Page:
Engineering a pH-regulated switch in the major light-harvesting complex of plants (LHCII): proof of principle

Research output: Contribution to JournalArticleAcademicpeer-review

Abstract

Under excess light, photosynthetic organisms employ feedback mechanisms to avoid photodamage. Photoprotection is triggered by acidification of the lumen of the photosynthetic membrane following saturation of the metabolic activity. A low pH triggers thermal dissipation of excess absorbed energy by the light-harvesting complexes (LHCs). LHCs are not able to sense pH variations, and their switch to a dissipative mode depends on stress-related proteins and allosteric cofactors. In green algae the trigger is the pigment–protein complex LHCSR3. Its C-terminus is responsible for a pH-driven conformational change from a light-harvesting to a quenched state. Here, we show that by replacing the C-terminus of the main LHC of plants with that of LHCSR3, it is possible to regulate its excited-state lifetime solely via protonation, demonstrating that the protein template of LHCs can be modified to activate reversible quenching mechanisms independent of external cofactors and triggers.
Original languageEnglish
Pages (from-to)12531-12535
JournalJournal of Physical Chemistry B
Volume120
Issue number49
DOIs
Publication statusPublished - 12 Nov 2016

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switches
Switches
engineering
actuators
Photosynthetic membranes
proteins
Proteins
lumens
Acidification
Protonation
algae
Algae
organisms
Excited states
Quenching
templates
dissipation
quenching
membranes
saturation

Keywords

  • LHCII
  • LHCSR
  • QUENCHING
  • PH REGULATION
  • LIGHT-HARVESTING
  • PHOTOPROTECTION
  • Mutation

Cite this

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title = "Engineering a pH-regulated switch in the major light-harvesting complex of plants (LHCII): proof of principle",
abstract = "Under excess light, photosynthetic organisms employ feedback mechanisms to avoid photodamage. Photoprotection is triggered by acidification of the lumen of the photosynthetic membrane following saturation of the metabolic activity. A low pH triggers thermal dissipation of excess absorbed energy by the light-harvesting complexes (LHCs). LHCs are not able to sense pH variations, and their switch to a dissipative mode depends on stress-related proteins and allosteric cofactors. In green algae the trigger is the pigment–protein complex LHCSR3. Its C-terminus is responsible for a pH-driven conformational change from a light-harvesting to a quenched state. Here, we show that by replacing the C-terminus of the main LHC of plants with that of LHCSR3, it is possible to regulate its excited-state lifetime solely via protonation, demonstrating that the protein template of LHCs can be modified to activate reversible quenching mechanisms independent of external cofactors and triggers.",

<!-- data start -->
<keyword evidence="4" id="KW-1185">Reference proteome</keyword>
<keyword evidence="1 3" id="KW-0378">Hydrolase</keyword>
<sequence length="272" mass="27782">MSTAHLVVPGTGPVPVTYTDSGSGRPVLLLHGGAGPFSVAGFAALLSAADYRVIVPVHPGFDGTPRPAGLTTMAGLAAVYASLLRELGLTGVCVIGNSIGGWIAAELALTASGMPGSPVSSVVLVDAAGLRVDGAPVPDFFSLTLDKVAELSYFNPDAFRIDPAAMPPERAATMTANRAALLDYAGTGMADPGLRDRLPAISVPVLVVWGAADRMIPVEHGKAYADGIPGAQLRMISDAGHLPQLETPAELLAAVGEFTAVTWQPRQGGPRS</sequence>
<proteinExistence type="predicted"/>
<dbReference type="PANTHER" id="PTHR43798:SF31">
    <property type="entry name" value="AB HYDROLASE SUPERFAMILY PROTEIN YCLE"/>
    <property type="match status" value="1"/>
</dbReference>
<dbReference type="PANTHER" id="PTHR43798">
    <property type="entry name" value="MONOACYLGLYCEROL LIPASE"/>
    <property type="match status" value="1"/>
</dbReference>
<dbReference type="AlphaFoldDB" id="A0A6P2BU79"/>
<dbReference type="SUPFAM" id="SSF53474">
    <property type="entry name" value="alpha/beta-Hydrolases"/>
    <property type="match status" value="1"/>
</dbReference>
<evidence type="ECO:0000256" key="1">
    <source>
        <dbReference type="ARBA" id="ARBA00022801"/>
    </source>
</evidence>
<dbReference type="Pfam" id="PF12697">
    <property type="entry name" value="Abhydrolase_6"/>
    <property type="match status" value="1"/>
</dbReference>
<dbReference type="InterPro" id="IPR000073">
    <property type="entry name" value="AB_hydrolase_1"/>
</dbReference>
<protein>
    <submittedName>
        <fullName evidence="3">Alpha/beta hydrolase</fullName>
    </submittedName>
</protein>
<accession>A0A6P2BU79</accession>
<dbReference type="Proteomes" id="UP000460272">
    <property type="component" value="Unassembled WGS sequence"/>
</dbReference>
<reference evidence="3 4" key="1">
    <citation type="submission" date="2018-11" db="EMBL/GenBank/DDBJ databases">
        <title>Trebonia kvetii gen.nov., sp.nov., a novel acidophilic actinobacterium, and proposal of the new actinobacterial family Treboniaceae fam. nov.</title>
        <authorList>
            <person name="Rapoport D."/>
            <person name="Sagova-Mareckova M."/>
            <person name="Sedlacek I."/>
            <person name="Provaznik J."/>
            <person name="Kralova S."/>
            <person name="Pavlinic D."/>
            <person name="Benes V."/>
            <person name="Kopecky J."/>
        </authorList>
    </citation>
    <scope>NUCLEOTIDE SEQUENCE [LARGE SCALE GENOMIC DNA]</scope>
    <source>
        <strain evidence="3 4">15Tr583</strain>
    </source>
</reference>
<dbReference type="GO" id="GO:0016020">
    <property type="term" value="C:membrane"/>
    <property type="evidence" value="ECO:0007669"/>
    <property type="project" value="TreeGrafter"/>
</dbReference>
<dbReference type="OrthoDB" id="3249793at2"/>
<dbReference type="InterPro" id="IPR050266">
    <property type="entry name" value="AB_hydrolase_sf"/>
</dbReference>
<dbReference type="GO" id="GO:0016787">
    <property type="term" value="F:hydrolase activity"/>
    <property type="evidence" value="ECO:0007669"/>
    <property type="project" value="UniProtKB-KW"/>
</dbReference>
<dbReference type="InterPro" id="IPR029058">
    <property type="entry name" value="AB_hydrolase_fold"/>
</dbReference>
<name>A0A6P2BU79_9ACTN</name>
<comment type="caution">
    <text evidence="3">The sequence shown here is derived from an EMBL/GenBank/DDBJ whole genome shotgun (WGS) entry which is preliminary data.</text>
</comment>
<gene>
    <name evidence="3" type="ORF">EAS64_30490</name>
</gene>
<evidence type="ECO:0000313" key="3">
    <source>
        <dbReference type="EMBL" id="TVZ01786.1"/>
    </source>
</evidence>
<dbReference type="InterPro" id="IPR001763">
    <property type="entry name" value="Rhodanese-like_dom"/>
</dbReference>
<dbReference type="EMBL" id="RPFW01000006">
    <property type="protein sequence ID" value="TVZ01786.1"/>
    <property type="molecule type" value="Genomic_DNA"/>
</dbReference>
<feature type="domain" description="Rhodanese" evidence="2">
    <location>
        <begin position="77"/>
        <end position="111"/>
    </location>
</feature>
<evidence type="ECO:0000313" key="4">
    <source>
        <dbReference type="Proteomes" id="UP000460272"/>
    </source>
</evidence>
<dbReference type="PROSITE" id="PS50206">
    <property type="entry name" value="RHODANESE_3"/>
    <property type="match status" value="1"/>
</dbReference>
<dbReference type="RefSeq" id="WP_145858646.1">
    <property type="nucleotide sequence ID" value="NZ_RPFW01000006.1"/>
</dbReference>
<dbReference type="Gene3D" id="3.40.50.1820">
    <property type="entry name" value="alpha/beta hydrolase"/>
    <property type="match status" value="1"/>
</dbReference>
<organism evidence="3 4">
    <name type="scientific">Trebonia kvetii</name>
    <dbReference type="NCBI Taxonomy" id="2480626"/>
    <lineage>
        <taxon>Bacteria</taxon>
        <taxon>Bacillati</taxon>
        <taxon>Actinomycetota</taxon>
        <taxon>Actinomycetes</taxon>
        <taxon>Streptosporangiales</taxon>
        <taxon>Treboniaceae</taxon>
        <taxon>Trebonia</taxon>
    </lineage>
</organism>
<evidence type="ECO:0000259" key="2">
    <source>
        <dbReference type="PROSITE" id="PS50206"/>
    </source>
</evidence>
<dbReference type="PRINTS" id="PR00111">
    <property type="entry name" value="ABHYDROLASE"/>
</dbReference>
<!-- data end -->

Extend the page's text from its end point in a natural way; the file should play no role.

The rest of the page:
keywords = "LHCII, LHCSR, QUENCHING, PH REGULATION, LIGHT-HARVESTING, PHOTOPROTECTION, Mutation",
author = "N. Liguori and A. Natali and Roberta Croce",
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Engineering a pH-regulated switch in the major light-harvesting complex of plants (LHCII): proof of principle. / Liguori, N.; Natali, A.; Croce, Roberta.

In: Journal of Physical Chemistry B, Vol. 120, No. 49, 12.11.2016, p. 12531-12535.

Research output: Contribution to JournalArticleAcademicpeer-review

TY - JOUR

T1 - Engineering a pH-regulated switch in the major light-harvesting complex of plants (LHCII): proof of principle

AU - Liguori, N.

AU - Natali, A.

AU - Croce, Roberta

PY - 2016/11/12

Y1 - 2016/11/12

N2 - Under excess light, photosynthetic organisms employ feedback mechanisms to avoid photodamage. Photoprotection is triggered by acidification of the lumen of the photosynthetic membrane following saturation of the metabolic activity. A low pH triggers thermal dissipation of excess absorbed energy by the light-harvesting complexes (LHCs). LHCs are not able to sense pH variations, and their switch to a dissipative mode depends on stress-related proteins and allosteric cofactors. In green algae the trigger is the pigment–protein complex LHCSR3. Its C-terminus is responsible for a pH-driven conformational change from a light-harvesting to a quenched state. Here, we show that by replacing the C-terminus of the main LHC of plants with that of LHCSR3, it is possible to regulate its excited-state lifetime solely via protonation, demonstrating that the protein template of LHCs can be modified to activate reversible quenching mechanisms independent of external cofactors and triggers.

AB - Under excess light, photosynthetic organisms employ feedback mechanisms to avoid photodamage. Photoprotection is triggered by acidification of the lumen of the photosynthetic membrane following saturation of the metabolic activity. A low pH triggers thermal dissipation of excess absorbed energy by the light-harvesting complexes (LHCs). LHCs are not able to sense pH variations, and their switch to a dissipative mode depends on stress-related proteins and allosteric cofactors. In green algae the trigger is the pigment–protein complex LHCSR3. Its C-terminus is responsible for a pH-driven conformational change from a light-harvesting to a quenched state. Here, we show that by replacing the C-terminus of the main LHC of plants with that of LHCSR3, it is possible to regulate its excited-state lifetime solely via protonation, demonstrating that the protein template of LHCs can be modified to activate reversible quenching mechanisms independent of external cofactors and triggers.

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KW - LHCSR

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KW - LIGHT-HARVESTING

KW - PHOTOPROTECTION

KW - Mutation

U2 - 10.1021/acs.jpcb.6b11541

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